This is very much the case in Australia—to the point where some administrations won't keep separate statistics for Aborigines—thereby preventing the pinpointing of a particular problem. This is not done for sound educational reasons, but for sociopolitical ones. We maintain, unquestioningly, an education system in which one child in four attends a ‘separate’ school, separate for social, economic and religious reasons. Why scream at Maori or Aboriginal exercises in group identity?

Linked with this group approach is the Maori Affairs Department's philosophy on post-school training. Their aim is to spread Maoris through all occupational strata and thus prevent an unskilled Maori proletariat. In 1961 the census showed 90 per cent of Maoris in labouring, working, unskilled and semi-skilled occupations, as opposed to 69.7 per cent of the Pakehas; the figures were 10 per cent and 30.3 per cent for administrative, executive, professional and technical occupations.

To achieve a better or an equal spread, the department provides incentive trade training courses in plumbing, carpentry, electrical wiring, panel-beating, motor mechanics, painting and plastering. By last year 829 boys had been taken in, of whom 557 had completed training and been placed with employers. To date, there are 1,072 registered Maori apprentices.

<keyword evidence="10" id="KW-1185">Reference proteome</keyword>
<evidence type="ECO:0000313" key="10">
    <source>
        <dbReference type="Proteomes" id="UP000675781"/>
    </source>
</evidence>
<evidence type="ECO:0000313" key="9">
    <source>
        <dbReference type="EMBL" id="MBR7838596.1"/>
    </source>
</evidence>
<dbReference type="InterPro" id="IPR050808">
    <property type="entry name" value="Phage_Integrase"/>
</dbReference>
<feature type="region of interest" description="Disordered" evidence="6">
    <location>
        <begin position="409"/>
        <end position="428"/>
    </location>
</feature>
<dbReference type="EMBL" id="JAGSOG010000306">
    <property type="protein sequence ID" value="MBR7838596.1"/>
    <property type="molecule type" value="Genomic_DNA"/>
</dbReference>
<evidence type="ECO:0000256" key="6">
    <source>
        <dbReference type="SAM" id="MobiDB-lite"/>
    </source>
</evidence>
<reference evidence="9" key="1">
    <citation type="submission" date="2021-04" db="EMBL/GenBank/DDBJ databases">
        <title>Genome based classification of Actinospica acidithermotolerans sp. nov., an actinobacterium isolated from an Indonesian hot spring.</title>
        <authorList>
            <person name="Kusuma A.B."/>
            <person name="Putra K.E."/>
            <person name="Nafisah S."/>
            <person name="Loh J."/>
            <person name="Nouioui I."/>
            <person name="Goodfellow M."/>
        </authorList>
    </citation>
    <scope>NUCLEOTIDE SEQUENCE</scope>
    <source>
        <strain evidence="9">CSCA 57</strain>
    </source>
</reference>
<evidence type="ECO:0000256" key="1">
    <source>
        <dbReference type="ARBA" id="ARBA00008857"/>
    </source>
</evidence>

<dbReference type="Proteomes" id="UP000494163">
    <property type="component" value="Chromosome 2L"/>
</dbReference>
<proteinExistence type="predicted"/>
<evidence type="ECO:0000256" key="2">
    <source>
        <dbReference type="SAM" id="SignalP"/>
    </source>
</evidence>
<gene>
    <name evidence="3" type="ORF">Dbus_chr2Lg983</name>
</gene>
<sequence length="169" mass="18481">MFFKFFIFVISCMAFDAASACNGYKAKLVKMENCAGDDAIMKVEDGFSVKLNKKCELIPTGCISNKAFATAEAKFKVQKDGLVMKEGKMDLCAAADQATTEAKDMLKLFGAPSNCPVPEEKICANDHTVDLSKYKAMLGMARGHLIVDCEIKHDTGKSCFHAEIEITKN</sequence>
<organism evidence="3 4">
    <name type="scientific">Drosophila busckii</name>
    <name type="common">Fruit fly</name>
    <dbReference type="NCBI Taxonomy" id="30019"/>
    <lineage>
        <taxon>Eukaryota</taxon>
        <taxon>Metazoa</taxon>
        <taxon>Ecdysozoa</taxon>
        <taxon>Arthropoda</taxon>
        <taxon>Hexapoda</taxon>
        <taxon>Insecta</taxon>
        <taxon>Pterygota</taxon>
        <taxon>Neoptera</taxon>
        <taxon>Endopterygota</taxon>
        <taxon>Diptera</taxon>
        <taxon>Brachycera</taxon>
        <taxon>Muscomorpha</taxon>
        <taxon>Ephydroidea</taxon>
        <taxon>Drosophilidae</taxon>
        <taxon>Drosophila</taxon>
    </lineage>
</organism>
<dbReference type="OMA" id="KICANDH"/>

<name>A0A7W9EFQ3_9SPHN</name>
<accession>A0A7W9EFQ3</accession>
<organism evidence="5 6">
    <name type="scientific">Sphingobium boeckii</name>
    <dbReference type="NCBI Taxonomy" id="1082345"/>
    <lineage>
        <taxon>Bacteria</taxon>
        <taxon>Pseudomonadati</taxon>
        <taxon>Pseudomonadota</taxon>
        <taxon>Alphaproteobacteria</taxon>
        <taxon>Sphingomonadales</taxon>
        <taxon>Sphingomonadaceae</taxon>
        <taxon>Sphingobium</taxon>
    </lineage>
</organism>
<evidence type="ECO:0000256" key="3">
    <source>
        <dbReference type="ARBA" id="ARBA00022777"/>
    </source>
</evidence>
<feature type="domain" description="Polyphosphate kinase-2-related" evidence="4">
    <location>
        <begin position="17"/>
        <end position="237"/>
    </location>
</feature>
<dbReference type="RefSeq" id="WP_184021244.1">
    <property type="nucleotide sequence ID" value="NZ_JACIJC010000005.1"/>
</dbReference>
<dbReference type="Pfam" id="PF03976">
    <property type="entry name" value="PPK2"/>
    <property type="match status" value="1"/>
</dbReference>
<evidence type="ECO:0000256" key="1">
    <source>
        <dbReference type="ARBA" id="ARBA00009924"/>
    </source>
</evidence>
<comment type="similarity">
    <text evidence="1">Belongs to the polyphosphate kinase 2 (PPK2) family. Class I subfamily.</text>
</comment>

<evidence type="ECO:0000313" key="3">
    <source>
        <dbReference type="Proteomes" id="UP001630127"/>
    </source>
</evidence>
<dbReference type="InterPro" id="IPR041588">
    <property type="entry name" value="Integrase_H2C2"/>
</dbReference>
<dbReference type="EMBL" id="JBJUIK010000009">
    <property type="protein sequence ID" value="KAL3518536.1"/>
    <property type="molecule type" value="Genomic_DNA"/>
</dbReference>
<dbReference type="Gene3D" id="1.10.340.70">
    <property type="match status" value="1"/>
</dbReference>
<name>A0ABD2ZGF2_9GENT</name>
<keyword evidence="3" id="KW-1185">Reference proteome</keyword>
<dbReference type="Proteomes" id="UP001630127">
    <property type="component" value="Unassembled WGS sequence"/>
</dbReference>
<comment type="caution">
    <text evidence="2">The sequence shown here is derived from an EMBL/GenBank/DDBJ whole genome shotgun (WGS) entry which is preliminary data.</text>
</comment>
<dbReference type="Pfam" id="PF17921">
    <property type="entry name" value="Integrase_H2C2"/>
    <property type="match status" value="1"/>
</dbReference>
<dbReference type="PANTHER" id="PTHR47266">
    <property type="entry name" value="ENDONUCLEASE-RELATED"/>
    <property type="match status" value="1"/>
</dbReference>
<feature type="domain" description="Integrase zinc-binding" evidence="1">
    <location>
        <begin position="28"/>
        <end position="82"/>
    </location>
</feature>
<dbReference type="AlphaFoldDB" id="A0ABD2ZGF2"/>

The main features of this programme are: the selection of trainees is based on a first-class vocational guidance system; the special ‘pre-training’ — varying from 6 months to two years, the only part for which the department is responsible, is provided for Maoris only; the lads do practical work in teams, based on compatibility; the training includes additional courses in English, maths and ‘urban adjustment’; the pre-training is done by qualified staff of

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technical colleges; pre-training counts as part of the normal apprenticeship; the drop-out rate is lower than the N.Z. average and employers prefer Maori apprentices because they've plunged into the trade from the start—and don't ‘boil the billy’ for the first year or so. There are more applicants than training places available.

Above all, the training is real, providing a real carpenter's wage for a carpenter's skill. In Australia we often delude ourselves and the Aborigines with our training schemes.